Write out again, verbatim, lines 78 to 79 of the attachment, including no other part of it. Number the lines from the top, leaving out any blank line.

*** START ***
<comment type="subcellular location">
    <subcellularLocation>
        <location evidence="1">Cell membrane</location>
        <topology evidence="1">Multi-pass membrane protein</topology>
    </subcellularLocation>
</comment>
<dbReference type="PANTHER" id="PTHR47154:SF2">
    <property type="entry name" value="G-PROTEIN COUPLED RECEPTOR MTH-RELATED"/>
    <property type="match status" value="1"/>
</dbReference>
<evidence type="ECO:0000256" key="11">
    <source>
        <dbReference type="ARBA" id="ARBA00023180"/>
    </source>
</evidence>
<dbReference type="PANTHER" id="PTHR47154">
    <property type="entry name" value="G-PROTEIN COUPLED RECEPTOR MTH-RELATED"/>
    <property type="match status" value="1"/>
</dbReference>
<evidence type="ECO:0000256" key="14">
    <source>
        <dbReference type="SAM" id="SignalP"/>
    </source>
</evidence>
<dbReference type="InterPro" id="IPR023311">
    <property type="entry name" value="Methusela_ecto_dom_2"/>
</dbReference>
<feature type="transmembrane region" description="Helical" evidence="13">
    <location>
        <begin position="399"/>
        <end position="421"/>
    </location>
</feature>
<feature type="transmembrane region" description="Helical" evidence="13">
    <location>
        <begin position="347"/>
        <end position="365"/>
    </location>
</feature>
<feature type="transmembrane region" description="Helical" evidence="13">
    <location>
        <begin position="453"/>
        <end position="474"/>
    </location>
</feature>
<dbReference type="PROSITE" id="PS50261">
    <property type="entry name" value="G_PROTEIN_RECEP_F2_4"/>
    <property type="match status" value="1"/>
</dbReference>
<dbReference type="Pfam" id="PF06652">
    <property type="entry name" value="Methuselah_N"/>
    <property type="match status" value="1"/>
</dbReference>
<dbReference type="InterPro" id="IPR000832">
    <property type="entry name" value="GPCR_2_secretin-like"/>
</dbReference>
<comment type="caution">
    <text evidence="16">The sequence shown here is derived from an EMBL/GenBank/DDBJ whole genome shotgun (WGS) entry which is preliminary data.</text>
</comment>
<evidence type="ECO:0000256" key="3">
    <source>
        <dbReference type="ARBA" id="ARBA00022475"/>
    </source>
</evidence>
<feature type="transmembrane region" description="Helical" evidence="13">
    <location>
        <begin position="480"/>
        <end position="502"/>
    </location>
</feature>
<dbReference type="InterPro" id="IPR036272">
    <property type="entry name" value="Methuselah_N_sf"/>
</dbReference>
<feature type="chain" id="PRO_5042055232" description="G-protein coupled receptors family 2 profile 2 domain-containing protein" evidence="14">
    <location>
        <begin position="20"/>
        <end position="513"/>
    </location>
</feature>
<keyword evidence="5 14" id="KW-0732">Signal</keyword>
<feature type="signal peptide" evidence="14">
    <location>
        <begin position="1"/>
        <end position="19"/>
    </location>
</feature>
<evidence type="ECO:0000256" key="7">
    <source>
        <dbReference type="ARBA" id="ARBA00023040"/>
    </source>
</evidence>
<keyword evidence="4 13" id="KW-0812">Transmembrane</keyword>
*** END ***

    </location>
</feature>